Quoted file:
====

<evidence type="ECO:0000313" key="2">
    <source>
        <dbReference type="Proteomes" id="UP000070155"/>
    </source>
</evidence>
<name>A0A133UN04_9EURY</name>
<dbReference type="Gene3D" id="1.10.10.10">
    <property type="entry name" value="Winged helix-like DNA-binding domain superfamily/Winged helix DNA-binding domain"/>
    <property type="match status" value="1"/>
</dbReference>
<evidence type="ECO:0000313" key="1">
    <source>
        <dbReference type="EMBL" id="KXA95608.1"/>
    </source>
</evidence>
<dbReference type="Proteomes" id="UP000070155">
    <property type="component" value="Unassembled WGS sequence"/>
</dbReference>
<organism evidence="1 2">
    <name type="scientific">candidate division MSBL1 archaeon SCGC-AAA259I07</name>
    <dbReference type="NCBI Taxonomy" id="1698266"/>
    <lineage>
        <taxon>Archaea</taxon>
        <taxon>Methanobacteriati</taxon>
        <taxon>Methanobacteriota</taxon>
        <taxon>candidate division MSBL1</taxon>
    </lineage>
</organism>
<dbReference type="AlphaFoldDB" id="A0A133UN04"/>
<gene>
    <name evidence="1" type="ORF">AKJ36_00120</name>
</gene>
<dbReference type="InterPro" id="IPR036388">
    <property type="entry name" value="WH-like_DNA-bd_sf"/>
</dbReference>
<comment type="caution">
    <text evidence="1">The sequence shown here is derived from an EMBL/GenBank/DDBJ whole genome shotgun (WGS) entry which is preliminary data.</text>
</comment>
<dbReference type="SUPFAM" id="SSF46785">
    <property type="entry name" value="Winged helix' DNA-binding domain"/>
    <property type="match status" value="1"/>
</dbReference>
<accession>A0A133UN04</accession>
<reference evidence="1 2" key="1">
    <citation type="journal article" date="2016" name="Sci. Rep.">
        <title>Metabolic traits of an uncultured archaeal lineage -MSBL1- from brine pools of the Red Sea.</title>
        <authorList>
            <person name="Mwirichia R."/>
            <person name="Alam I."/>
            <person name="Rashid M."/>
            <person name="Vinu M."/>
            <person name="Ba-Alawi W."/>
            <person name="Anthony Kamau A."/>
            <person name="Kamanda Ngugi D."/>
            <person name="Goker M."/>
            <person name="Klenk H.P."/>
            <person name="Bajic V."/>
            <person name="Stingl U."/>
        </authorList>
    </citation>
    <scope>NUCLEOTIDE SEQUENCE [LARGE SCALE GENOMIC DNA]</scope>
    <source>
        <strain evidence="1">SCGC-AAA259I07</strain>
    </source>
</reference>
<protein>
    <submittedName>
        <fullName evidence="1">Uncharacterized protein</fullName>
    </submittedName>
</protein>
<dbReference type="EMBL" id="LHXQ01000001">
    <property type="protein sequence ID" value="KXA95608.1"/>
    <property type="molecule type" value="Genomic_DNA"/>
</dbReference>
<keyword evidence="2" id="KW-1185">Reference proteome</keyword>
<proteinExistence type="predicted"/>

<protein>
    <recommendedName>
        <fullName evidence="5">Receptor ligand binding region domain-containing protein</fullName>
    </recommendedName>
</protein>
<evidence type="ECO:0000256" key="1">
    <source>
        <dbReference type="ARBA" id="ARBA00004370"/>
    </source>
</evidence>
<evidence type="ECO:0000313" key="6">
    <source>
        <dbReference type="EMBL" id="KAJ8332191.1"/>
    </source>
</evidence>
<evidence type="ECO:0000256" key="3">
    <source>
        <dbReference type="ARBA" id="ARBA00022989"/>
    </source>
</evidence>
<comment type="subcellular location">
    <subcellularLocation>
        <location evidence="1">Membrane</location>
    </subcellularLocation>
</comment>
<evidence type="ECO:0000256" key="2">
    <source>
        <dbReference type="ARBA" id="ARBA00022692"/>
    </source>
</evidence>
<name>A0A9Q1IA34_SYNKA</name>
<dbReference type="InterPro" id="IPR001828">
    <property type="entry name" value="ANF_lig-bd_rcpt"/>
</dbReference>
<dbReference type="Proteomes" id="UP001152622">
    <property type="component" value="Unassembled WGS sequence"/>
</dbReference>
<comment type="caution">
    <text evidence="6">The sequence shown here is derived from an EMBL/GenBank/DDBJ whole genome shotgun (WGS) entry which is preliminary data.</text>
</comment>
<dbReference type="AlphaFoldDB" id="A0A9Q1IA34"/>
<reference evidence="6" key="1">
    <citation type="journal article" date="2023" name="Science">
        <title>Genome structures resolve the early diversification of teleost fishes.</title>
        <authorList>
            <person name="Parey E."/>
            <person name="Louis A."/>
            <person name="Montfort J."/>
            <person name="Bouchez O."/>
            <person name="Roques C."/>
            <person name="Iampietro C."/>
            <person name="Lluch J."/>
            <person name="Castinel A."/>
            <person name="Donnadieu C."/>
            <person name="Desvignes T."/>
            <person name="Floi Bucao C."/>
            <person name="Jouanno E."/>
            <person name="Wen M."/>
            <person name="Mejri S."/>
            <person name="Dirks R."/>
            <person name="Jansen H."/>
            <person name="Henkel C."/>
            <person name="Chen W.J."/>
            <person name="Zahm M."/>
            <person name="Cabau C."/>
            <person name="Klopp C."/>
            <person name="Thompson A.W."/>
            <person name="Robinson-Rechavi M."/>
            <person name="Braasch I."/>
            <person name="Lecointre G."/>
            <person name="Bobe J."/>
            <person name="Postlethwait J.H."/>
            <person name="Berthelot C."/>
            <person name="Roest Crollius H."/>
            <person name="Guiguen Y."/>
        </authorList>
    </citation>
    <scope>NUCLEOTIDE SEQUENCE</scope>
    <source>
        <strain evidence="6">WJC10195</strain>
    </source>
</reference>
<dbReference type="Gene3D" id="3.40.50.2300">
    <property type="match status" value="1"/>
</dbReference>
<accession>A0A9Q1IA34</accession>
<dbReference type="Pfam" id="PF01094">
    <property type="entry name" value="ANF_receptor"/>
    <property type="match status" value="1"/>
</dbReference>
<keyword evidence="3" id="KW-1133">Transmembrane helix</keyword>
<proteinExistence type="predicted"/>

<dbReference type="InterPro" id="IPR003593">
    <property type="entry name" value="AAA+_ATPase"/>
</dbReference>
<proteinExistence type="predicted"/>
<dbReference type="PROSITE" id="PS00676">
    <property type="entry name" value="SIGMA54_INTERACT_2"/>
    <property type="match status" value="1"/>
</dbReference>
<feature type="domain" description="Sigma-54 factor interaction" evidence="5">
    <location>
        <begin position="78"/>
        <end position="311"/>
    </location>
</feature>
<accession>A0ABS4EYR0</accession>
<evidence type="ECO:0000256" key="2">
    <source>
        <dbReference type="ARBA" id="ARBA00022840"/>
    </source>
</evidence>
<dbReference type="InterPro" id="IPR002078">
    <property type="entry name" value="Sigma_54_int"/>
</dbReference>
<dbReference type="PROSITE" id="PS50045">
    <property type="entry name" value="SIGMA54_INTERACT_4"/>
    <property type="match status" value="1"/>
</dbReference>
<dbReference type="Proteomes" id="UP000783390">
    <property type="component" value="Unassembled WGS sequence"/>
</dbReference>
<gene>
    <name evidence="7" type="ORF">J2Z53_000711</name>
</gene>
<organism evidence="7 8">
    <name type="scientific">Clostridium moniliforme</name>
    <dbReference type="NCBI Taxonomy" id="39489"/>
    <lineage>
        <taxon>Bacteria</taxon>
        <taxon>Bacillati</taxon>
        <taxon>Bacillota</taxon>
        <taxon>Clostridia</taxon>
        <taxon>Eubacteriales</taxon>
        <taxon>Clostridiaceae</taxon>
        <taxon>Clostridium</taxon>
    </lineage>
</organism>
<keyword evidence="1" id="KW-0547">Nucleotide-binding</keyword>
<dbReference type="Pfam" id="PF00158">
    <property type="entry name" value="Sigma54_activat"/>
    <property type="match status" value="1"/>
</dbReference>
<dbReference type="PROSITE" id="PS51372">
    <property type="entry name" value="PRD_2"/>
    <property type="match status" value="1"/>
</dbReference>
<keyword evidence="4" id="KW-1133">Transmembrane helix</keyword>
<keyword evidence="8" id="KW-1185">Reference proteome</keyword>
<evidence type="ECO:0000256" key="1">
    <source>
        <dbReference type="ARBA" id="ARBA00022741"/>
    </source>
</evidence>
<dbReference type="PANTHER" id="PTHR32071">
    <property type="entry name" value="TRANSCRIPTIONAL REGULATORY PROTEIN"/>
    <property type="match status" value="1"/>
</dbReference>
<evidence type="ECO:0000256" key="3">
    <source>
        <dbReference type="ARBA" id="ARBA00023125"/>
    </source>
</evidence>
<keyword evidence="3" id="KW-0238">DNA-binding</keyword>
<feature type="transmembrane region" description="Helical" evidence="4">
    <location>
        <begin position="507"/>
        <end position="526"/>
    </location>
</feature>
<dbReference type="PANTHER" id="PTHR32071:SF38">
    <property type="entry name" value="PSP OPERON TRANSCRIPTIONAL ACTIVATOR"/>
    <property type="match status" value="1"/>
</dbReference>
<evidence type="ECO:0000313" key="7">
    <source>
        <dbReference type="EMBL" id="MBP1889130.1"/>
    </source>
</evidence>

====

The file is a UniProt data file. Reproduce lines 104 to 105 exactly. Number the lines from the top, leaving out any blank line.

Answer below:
        <dbReference type="ARBA" id="ARBA00022692"/>
    </source>